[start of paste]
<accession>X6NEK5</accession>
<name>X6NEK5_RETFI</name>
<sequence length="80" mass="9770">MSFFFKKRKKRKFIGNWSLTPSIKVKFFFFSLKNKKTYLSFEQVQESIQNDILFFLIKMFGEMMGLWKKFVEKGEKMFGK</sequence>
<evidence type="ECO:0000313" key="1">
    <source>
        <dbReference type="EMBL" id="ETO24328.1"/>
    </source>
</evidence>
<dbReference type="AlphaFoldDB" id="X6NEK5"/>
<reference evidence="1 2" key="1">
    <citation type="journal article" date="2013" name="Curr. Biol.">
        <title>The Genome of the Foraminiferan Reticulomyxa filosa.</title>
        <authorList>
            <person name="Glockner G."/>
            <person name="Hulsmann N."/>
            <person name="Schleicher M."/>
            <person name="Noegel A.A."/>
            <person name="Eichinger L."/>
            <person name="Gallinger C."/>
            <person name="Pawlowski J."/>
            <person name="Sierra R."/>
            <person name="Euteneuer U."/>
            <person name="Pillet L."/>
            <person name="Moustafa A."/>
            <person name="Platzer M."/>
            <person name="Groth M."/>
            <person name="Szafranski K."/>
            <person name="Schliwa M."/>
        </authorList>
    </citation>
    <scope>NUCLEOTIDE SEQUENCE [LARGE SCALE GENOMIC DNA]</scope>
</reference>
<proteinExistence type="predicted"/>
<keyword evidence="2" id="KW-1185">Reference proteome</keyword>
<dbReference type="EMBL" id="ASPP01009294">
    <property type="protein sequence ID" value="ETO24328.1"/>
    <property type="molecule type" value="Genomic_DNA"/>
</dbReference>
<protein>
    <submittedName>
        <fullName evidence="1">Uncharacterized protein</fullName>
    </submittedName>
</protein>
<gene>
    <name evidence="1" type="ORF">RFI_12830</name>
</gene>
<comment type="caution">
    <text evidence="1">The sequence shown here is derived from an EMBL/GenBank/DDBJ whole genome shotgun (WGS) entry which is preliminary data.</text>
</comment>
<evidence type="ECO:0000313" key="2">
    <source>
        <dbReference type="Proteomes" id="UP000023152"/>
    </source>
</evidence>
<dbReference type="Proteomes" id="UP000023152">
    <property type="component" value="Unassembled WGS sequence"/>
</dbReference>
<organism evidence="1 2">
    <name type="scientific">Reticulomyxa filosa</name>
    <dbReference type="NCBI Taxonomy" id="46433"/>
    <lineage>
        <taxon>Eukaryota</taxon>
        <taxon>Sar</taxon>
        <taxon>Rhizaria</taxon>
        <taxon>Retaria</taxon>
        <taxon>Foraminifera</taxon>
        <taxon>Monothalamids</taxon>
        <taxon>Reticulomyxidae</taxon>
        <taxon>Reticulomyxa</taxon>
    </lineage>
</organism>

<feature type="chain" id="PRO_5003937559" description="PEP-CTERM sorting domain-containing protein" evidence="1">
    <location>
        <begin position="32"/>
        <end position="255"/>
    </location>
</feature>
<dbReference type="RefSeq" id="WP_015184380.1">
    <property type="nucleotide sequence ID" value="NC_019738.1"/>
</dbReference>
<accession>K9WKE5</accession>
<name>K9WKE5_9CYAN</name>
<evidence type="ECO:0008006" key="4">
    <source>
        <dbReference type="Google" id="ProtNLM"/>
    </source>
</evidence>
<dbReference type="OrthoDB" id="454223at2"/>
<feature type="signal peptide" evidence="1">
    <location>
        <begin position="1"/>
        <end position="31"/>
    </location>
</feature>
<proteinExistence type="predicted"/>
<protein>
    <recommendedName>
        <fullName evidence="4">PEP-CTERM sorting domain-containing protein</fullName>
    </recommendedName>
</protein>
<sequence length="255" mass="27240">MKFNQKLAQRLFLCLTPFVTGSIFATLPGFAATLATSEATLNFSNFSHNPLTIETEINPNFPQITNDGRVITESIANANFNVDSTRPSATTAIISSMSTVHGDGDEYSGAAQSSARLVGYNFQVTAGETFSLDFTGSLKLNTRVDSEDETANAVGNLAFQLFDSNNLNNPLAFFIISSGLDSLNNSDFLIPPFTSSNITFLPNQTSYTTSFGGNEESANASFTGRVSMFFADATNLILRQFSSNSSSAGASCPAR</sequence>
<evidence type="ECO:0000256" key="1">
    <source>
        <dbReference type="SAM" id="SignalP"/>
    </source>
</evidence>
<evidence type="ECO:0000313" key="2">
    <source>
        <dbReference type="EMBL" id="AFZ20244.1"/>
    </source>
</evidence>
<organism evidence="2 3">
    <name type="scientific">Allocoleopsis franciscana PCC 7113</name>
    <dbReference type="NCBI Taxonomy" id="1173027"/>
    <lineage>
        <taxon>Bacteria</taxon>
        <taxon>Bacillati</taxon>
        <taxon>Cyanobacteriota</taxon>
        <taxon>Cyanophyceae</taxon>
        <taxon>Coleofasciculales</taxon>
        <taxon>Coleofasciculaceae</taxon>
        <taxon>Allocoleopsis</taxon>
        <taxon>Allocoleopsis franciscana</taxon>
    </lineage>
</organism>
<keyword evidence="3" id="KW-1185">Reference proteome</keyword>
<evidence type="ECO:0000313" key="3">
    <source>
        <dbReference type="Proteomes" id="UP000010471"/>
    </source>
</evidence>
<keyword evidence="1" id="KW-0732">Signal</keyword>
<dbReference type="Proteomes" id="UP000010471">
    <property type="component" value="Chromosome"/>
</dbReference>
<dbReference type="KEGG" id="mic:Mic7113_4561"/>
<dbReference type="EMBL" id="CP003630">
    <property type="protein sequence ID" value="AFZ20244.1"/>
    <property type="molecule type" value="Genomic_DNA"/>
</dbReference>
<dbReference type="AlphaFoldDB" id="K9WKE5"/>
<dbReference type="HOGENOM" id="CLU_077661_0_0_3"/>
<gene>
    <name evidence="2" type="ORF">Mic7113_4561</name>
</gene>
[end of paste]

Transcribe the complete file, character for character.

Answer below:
<accession>X6NEK5</accession>
<name>X6NEK5_RETFI</name>
<sequence length="80" mass="9770">MSFFFKKRKKRKFIGNWSLTPSIKVKFFFFSLKNKKTYLSFEQVQESIQNDILFFLIKMFGEMMGLWKKFVEKGEKMFGK</sequence>
<evidence type="ECO:0000313" key="1">
    <source>
        <dbReference type="EMBL" id="ETO24328.1"/>
    </source>
</evidence>
<dbReference type="AlphaFoldDB" id="X6NEK5"/>
<reference evidence="1 2" key="1">
    <citation type="journal article" date="2013" name="Curr. Biol.">
        <title>The Genome of the Foraminiferan Reticulomyxa filosa.</title>
        <authorList>
            <person name="Glockner G."/>
            <person name="Hulsmann N."/>
            <person name="Schleicher M."/>
            <person name="Noegel A.A."/>
            <person name="Eichinger L."/>
            <person name="Gallinger C."/>
            <person name="Pawlowski J."/>
            <person name="Sierra R."/>
            <person name="Euteneuer U."/>
            <person name="Pillet L."/>
            <person name="Moustafa A."/>
            <person name="Platzer M."/>
            <person name="Groth M."/>
            <person name="Szafranski K."/>
            <person name="Schliwa M."/>
        </authorList>
    </citation>
    <scope>NUCLEOTIDE SEQUENCE [LARGE SCALE GENOMIC DNA]</scope>
</reference>
<proteinExistence type="predicted"/>
<keyword evidence="2" id="KW-1185">Reference proteome</keyword>
<dbReference type="EMBL" id="ASPP01009294">
    <property type="protein sequence ID" value="ETO24328.1"/>
    <property type="molecule type" value="Genomic_DNA"/>
</dbReference>
<protein>
    <submittedName>
        <fullName evidence="1">Uncharacterized protein</fullName>
    </submittedName>
</protein>
<gene>
    <name evidence="1" type="ORF">RFI_12830</name>
</gene>
<comment type="caution">
    <text evidence="1">The sequence shown here is derived from an EMBL/GenBank/DDBJ whole genome shotgun (WGS) entry which is preliminary data.</text>
</comment>
<evidence type="ECO:0000313" key="2">
    <source>
        <dbReference type="Proteomes" id="UP000023152"/>
    </source>
</evidence>
<dbReference type="Proteomes" id="UP000023152">
    <property type="component" value="Unassembled WGS sequence"/>
</dbReference>
<organism evidence="1 2">
    <name type="scientific">Reticulomyxa filosa</name>
    <dbReference type="NCBI Taxonomy" id="46433"/>
    <lineage>
        <taxon>Eukaryota</taxon>
        <taxon>Sar</taxon>
        <taxon>Rhizaria</taxon>
        <taxon>Retaria</taxon>
        <taxon>Foraminifera</taxon>
        <taxon>Monothalamids</taxon>
        <taxon>Reticulomyxidae</taxon>
        <taxon>Reticulomyxa</taxon>
    </lineage>
</organism>

<feature type="chain" id="PRO_5003937559" description="PEP-CTERM sorting domain-containing protein" evidence="1">
    <location>
        <begin position="32"/>
        <end position="255"/>
    </location>
</feature>
<dbReference type="RefSeq" id="WP_015184380.1">
    <property type="nucleotide sequence ID" value="NC_019738.1"/>
</dbReference>
<accession>K9WKE5</accession>
<name>K9WKE5_9CYAN</name>
<evidence type="ECO:0008006" key="4">
    <source>
        <dbReference type="Google" id="ProtNLM"/>
    </source>
</evidence>
<dbReference type="OrthoDB" id="454223at2"/>
<feature type="signal peptide" evidence="1">
    <location>
        <begin position="1"/>
        <end position="31"/>
    </location>
</feature>
<proteinExistence type="predicted"/>
<protein>
    <recommendedName>
        <fullName evidence="4">PEP-CTERM sorting domain-containing protein</fullName>
    </recommendedName>
</protein>
<sequence length="255" mass="27240">MKFNQKLAQRLFLCLTPFVTGSIFATLPGFAATLATSEATLNFSNFSHNPLTIETEINPNFPQITNDGRVITESIANANFNVDSTRPSATTAIISSMSTVHGDGDEYSGAAQSSARLVGYNFQVTAGETFSLDFTGSLKLNTRVDSEDETANAVGNLAFQLFDSNNLNNPLAFFIISSGLDSLNNSDFLIPPFTSSNITFLPNQTSYTTSFGGNEESANASFTGRVSMFFADATNLILRQFSSNSSSAGASCPAR</sequence>
<evidence type="ECO:0000256" key="1">
    <source>
        <dbReference type="SAM" id="SignalP"/>
    </source>
</evidence>
<evidence type="ECO:0000313" key="2">
    <source>
        <dbReference type="EMBL" id="AFZ20244.1"/>
    </source>
</evidence>
<organism evidence="2 3">
    <name type="scientific">Allocoleopsis franciscana PCC 7113</name>
    <dbReference type="NCBI Taxonomy" id="1173027"/>
    <lineage>
        <taxon>Bacteria</taxon>
        <taxon>Bacillati</taxon>
        <taxon>Cyanobacteriota</taxon>
        <taxon>Cyanophyceae</taxon>
        <taxon>Coleofasciculales</taxon>
        <taxon>Coleofasciculaceae</taxon>
        <taxon>Allocoleopsis</taxon>
        <taxon>Allocoleopsis franciscana</taxon>
    </lineage>
</organism>
<keyword evidence="3" id="KW-1185">Reference proteome</keyword>
<evidence type="ECO:0000313" key="3">
    <source>
        <dbReference type="Proteomes" id="UP000010471"/>
    </source>
</evidence>
<keyword evidence="1" id="KW-0732">Signal</keyword>
<dbReference type="Proteomes" id="UP000010471">
    <property type="component" value="Chromosome"/>
</dbReference>
<dbReference type="KEGG" id="mic:Mic7113_4561"/>
<dbReference type="EMBL" id="CP003630">
    <property type="protein sequence ID" value="AFZ20244.1"/>
    <property type="molecule type" value="Genomic_DNA"/>
</dbReference>
<dbReference type="AlphaFoldDB" id="K9WKE5"/>
<dbReference type="HOGENOM" id="CLU_077661_0_0_3"/>
<gene>
    <name evidence="2" type="ORF">Mic7113_4561</name>
</gene>